New PR terms: Love or hate them?

Sometimes invented words show mere ignorance. Some, such as these beauties, walk a fine line between madness and brilliance.

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Let’s go with definition No. 1.

This is an exercise many people engage in, including the Sunday NY Times Magazine, with its column, “That should be a Word.” There’s also my husband, who invented “clerty” – a mashup of “clean” and “dirty” for when one is undecided whether a dress shirt should be dry cleaned or could handle in one more wearing.

In PR, where clever portmanteaus (or annoying coinages, take your pick) are the norm.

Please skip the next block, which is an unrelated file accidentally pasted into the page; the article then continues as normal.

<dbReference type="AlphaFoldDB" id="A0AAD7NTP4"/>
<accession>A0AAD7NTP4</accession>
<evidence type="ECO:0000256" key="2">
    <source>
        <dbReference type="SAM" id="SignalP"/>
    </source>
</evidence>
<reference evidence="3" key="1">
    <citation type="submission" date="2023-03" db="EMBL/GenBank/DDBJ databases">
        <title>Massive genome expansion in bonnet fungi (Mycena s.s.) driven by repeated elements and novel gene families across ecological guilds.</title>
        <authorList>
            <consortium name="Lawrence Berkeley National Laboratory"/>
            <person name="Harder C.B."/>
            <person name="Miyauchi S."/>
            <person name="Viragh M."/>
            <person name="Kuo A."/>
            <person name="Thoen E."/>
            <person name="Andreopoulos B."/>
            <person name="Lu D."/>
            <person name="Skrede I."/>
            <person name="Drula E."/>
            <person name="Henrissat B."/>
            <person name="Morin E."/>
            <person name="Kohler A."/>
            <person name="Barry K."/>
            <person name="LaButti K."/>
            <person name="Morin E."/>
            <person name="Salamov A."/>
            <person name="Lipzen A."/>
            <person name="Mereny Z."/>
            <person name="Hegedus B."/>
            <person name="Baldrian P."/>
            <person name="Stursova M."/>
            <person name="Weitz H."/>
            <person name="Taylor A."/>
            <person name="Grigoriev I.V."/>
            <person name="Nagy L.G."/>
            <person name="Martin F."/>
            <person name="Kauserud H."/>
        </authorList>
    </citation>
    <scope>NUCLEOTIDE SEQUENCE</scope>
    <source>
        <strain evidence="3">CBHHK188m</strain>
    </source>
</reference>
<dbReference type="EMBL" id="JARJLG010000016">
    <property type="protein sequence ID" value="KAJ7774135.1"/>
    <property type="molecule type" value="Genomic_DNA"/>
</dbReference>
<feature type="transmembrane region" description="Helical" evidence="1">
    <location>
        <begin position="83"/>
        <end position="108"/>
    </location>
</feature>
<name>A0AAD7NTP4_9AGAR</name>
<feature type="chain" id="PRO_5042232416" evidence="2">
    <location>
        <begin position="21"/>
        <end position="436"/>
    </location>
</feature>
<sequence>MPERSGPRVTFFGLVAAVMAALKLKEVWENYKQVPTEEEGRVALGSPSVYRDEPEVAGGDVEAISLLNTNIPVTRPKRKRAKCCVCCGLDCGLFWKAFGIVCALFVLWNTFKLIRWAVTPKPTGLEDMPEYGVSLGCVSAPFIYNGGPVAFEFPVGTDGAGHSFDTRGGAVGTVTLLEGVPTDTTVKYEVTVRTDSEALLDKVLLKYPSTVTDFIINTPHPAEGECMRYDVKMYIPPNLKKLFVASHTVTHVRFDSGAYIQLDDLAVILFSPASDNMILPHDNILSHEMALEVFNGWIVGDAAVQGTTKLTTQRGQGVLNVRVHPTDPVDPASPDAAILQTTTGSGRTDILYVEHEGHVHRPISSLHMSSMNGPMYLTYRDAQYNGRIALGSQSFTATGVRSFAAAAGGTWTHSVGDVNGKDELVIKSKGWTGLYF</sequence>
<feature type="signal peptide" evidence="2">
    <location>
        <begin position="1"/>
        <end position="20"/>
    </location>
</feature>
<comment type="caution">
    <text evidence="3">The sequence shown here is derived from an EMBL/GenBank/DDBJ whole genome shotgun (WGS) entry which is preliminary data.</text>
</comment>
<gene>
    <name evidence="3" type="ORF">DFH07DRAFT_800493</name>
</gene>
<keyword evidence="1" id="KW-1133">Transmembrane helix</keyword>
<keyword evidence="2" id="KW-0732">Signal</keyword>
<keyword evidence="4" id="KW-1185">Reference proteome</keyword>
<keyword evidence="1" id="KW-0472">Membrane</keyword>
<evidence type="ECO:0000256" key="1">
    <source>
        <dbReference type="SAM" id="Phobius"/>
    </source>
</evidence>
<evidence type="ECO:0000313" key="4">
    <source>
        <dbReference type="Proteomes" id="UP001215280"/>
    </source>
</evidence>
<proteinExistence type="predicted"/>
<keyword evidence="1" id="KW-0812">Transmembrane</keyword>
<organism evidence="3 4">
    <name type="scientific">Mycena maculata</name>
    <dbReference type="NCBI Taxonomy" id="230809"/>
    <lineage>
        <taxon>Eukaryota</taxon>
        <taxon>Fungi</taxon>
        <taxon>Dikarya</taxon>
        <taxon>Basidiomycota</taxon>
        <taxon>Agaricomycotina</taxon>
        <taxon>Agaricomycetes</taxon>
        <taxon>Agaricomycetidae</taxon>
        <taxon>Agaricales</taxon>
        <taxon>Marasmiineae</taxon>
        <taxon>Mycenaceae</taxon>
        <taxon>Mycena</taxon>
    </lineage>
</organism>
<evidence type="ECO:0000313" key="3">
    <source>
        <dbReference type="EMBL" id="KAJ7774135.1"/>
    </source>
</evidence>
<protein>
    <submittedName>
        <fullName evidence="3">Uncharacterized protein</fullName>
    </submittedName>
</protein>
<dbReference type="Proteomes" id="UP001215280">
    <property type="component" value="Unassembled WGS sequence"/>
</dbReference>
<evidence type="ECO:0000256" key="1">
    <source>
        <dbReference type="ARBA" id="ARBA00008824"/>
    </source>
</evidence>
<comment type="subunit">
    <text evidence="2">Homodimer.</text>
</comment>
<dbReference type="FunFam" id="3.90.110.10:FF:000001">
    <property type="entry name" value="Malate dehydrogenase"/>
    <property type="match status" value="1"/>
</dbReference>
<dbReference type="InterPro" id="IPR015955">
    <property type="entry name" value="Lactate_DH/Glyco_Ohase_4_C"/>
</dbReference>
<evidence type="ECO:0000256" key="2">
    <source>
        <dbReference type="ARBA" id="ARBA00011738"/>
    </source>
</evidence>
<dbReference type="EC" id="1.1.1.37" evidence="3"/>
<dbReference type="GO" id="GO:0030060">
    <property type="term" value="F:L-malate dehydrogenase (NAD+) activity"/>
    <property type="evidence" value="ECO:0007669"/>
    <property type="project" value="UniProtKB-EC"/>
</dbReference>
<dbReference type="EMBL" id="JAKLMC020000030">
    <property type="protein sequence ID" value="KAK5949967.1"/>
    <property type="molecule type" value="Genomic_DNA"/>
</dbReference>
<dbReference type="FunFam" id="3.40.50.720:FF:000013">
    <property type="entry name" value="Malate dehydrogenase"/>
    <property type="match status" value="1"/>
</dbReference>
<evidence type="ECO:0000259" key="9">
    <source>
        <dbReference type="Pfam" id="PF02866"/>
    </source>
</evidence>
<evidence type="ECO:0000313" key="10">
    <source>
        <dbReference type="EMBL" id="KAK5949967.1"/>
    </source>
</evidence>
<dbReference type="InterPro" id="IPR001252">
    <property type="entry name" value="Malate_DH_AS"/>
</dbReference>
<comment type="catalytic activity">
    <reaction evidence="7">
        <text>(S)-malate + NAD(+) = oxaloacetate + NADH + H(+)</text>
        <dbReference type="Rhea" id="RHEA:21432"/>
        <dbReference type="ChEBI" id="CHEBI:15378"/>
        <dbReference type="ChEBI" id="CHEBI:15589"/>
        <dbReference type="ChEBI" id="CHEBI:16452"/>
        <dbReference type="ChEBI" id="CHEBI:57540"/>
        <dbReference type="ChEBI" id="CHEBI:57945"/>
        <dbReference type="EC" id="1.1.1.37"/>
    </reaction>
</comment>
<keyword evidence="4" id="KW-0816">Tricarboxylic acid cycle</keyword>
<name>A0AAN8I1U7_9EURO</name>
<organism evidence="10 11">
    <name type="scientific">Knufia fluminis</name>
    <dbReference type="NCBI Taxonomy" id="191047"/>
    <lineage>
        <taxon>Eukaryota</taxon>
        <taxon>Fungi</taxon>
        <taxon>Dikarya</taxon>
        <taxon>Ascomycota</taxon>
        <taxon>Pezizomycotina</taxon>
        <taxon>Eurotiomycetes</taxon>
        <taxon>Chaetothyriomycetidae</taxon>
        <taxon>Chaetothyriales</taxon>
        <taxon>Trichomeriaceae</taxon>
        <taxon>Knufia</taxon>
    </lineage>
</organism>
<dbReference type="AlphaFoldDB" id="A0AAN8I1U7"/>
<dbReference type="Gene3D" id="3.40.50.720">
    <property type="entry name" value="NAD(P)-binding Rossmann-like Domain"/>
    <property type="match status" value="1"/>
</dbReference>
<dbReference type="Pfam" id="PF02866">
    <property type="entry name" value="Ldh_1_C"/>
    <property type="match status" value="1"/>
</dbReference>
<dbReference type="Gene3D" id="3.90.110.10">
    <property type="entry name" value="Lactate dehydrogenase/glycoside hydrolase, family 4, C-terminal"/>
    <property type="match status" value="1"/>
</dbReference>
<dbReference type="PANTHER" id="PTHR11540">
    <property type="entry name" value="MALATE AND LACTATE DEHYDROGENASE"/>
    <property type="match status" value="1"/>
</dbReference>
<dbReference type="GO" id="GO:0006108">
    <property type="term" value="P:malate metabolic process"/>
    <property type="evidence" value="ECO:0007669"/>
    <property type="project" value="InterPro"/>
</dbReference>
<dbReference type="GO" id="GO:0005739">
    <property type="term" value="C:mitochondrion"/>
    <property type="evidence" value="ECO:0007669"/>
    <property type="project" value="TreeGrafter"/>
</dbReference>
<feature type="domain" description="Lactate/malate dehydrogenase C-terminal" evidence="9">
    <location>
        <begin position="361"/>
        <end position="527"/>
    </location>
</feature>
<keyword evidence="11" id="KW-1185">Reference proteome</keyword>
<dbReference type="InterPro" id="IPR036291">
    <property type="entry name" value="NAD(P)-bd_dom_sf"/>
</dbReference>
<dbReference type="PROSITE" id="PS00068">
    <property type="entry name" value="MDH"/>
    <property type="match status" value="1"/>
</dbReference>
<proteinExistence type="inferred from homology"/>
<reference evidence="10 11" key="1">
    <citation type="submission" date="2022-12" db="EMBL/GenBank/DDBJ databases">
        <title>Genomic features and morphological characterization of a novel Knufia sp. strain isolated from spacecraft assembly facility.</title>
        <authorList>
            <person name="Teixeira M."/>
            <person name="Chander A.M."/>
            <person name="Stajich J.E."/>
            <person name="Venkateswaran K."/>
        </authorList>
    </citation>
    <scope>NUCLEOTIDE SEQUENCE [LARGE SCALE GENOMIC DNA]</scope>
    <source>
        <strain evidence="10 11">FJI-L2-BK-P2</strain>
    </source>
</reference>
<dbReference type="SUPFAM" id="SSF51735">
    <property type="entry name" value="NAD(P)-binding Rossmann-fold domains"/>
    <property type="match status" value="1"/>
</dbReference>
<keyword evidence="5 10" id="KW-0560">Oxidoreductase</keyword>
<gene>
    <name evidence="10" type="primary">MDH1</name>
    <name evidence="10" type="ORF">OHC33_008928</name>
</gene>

Here are some interesting terms that have recently popped up and some PR-usage examples:

HURRICATION: The unexpected day off work or school resulting from a nearby hurricane, producing enough rain and wind to shut everything down for a day or two, but not enough of a direct hit to cause damage or worry. “The hurrication caused by Superstorm Sandy left us unable to conduct any of our weekly client conference calls.”

INCOMMODEICADO: The state of being in the bathroom without a cell phone. “I excused myself from the marathon meetings to return a reporter’s call on deadline but found myself incommodeicado!”

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